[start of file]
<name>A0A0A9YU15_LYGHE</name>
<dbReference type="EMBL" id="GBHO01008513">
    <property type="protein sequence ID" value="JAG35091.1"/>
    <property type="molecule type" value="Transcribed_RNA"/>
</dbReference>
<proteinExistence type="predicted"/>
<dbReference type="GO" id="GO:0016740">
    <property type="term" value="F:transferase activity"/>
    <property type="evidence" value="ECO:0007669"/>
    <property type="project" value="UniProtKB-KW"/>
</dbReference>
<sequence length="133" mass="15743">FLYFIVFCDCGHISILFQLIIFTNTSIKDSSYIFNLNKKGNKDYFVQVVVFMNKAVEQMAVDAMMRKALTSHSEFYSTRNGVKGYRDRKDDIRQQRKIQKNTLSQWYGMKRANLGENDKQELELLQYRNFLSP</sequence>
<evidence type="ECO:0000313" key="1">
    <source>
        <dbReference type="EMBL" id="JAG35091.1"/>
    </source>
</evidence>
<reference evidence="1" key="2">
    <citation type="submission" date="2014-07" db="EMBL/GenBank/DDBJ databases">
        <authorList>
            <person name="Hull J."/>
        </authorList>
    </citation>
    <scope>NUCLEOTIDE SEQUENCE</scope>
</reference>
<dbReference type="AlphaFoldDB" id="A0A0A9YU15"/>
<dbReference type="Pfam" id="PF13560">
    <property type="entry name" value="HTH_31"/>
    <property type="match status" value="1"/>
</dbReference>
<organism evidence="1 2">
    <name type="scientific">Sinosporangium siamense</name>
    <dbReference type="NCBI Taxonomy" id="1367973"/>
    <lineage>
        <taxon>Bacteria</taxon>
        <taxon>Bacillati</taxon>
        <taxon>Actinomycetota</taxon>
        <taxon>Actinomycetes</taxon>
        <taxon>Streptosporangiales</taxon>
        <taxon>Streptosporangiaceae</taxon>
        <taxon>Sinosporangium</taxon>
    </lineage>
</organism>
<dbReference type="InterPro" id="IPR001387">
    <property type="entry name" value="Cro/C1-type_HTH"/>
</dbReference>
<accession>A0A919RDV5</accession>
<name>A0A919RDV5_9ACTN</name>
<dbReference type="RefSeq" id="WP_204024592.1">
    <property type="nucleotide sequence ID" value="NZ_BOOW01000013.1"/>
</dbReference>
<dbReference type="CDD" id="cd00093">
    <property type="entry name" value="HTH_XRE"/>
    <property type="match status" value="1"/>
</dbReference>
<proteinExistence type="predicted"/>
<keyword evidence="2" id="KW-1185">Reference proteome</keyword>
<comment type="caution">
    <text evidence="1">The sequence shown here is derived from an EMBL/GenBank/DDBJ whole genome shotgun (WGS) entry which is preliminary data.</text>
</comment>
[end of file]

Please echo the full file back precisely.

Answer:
<name>A0A0A9YU15_LYGHE</name>
<dbReference type="EMBL" id="GBHO01008513">
    <property type="protein sequence ID" value="JAG35091.1"/>
    <property type="molecule type" value="Transcribed_RNA"/>
</dbReference>
<proteinExistence type="predicted"/>
<dbReference type="GO" id="GO:0016740">
    <property type="term" value="F:transferase activity"/>
    <property type="evidence" value="ECO:0007669"/>
    <property type="project" value="UniProtKB-KW"/>
</dbReference>
<sequence length="133" mass="15743">FLYFIVFCDCGHISILFQLIIFTNTSIKDSSYIFNLNKKGNKDYFVQVVVFMNKAVEQMAVDAMMRKALTSHSEFYSTRNGVKGYRDRKDDIRQQRKIQKNTLSQWYGMKRANLGENDKQELELLQYRNFLSP</sequence>
<evidence type="ECO:0000313" key="1">
    <source>
        <dbReference type="EMBL" id="JAG35091.1"/>
    </source>
</evidence>
<reference evidence="1" key="2">
    <citation type="submission" date="2014-07" db="EMBL/GenBank/DDBJ databases">
        <authorList>
            <person name="Hull J."/>
        </authorList>
    </citation>
    <scope>NUCLEOTIDE SEQUENCE</scope>
</reference>
<dbReference type="AlphaFoldDB" id="A0A0A9YU15"/>
<dbReference type="Pfam" id="PF13560">
    <property type="entry name" value="HTH_31"/>
    <property type="match status" value="1"/>
</dbReference>
<organism evidence="1 2">
    <name type="scientific">Sinosporangium siamense</name>
    <dbReference type="NCBI Taxonomy" id="1367973"/>
    <lineage>
        <taxon>Bacteria</taxon>
        <taxon>Bacillati</taxon>
        <taxon>Actinomycetota</taxon>
        <taxon>Actinomycetes</taxon>
        <taxon>Streptosporangiales</taxon>
        <taxon>Streptosporangiaceae</taxon>
        <taxon>Sinosporangium</taxon>
    </lineage>
</organism>
<dbReference type="InterPro" id="IPR001387">
    <property type="entry name" value="Cro/C1-type_HTH"/>
</dbReference>
<accession>A0A919RDV5</accession>
<name>A0A919RDV5_9ACTN</name>
<dbReference type="RefSeq" id="WP_204024592.1">
    <property type="nucleotide sequence ID" value="NZ_BOOW01000013.1"/>
</dbReference>
<dbReference type="CDD" id="cd00093">
    <property type="entry name" value="HTH_XRE"/>
    <property type="match status" value="1"/>
</dbReference>
<proteinExistence type="predicted"/>
<keyword evidence="2" id="KW-1185">Reference proteome</keyword>
<comment type="caution">
    <text evidence="1">The sequence shown here is derived from an EMBL/GenBank/DDBJ whole genome shotgun (WGS) entry which is preliminary data.</text>
</comment>